Tacoma is a gorgeous city to explore by bicycle. Better infrastructure would make it all the better.
I love to ride my bicycle. Driving my feet down on the pedals and feeling the crank turn as the drive-chain pushes me forward is invigorating. And it holds true whether I’m struggling up the mountain that is 15th Street when leaving campus or flying across the Tacoma Narrows Bridge.
Tacoma is a joy to explore by pedal. One can go from eating bánh mì in the Lincoln District to riding across and up to Point Defiance for bird watching, and then down to Chambers Bay to see the kites flying, all the while using predominantly bike lanes or residential streets.
While getting up to Point Defiance for eagle watching or sunset viewing is always a treat, I think there is something all the more rewarding when doing it by bicycle.
Not only does it make such trips feel like adventures but it feels good to get exercise while breathing fresh air.
Of course, biking is not for everyone. Not only does physical ability limit the sport’s accessibility but bicycles are both expensive upfront and to maintain. Mitigating the cost prohibition is Tacoma’s Second Cycle Community Bike Shop, aka, Second Cycle.
Second Cycle, located on Martin Luther King Jr Way between 13th Street and Earnest S. Brazill Street, envisions “a world where the joy of bike riding is accessible to everybody,” per their website.
They do this by getting bicycles out to people for free or at a reasonable cost, supporting community education about bicycles and their maintenance, and providing some services for free and others at a reduced cost for those needing such support.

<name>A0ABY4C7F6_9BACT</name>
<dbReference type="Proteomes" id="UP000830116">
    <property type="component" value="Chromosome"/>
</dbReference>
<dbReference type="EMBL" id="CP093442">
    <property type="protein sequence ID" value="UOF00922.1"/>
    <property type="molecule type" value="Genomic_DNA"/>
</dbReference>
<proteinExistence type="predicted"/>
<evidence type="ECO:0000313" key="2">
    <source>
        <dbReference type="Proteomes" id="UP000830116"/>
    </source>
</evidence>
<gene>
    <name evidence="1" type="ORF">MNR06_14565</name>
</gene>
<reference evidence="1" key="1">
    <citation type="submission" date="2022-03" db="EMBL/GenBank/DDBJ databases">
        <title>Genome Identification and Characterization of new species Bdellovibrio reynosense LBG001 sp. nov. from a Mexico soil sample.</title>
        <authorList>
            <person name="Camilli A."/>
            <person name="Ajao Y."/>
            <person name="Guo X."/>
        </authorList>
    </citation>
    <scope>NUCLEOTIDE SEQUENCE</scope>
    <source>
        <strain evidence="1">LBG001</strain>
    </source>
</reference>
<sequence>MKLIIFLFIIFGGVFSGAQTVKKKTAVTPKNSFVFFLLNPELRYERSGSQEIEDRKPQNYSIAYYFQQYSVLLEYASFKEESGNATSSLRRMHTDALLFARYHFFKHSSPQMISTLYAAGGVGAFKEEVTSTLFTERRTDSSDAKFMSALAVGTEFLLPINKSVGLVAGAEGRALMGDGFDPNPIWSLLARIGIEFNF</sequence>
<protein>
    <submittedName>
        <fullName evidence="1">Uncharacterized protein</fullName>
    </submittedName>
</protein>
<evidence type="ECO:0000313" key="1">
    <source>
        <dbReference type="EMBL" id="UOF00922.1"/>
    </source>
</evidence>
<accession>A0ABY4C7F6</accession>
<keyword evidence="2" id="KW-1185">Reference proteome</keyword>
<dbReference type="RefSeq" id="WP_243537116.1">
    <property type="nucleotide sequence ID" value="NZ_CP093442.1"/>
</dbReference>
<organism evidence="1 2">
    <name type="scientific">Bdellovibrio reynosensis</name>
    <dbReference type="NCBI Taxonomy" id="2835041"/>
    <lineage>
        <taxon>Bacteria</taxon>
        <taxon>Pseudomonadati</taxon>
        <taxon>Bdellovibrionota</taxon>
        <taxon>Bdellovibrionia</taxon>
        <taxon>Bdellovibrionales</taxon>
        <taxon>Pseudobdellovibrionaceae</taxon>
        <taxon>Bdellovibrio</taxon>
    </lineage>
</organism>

Unfortunately, one of my favorite services, where they work with you hands-on to address maintenance issues, has been on hold during the pandemic. Of course, I appreciate them prioritizing safety, but I look forward to being able to learn about my bike from these professionals when it is safe to do so.
In addition to cost and ability, a lack of bicycle infrastructure limits bicycle accessibility. While Pierce County does put out a useful map highlighting bike lanes, bike-friendly roads, bike paths and roads to avoid, the city is clearly lacking in infrastructure.
Bike paths in Tacoma lack the regular maintenance needed to keep them clean which helps to avoid flat tires. Major commuter roads, like Union Avenue south of 6th Avenue, lack bicycle lanes and cars can be aggressive towards bicyclists in such busy spaces.
The bike paths we do have are not supported by bike-friendly streets leading to them. For instance, the Scott Pierson Trail runs along State Route 16 and crosses Union Avenue over by Target. How convenient, right?
Except, Union Avenue is miserable to ride on, and drivers entering and exiting the highway do not know that they are crossing a bike path or to be on the lookout for bicyclists.
More bicycle infrastructure, along with more thoughtful infrastructure and more regular maintenance of it, would make bicycling in Tacoma all the more fun, accessible and safe. Public funding for people to own and maintain bicycles would also mean more people could enjoy the adventure that is getting around by bike.
With the weather getting nicer, it’s prime time to get out there. So if you like to bike, grab your helmet and I’ll see you around!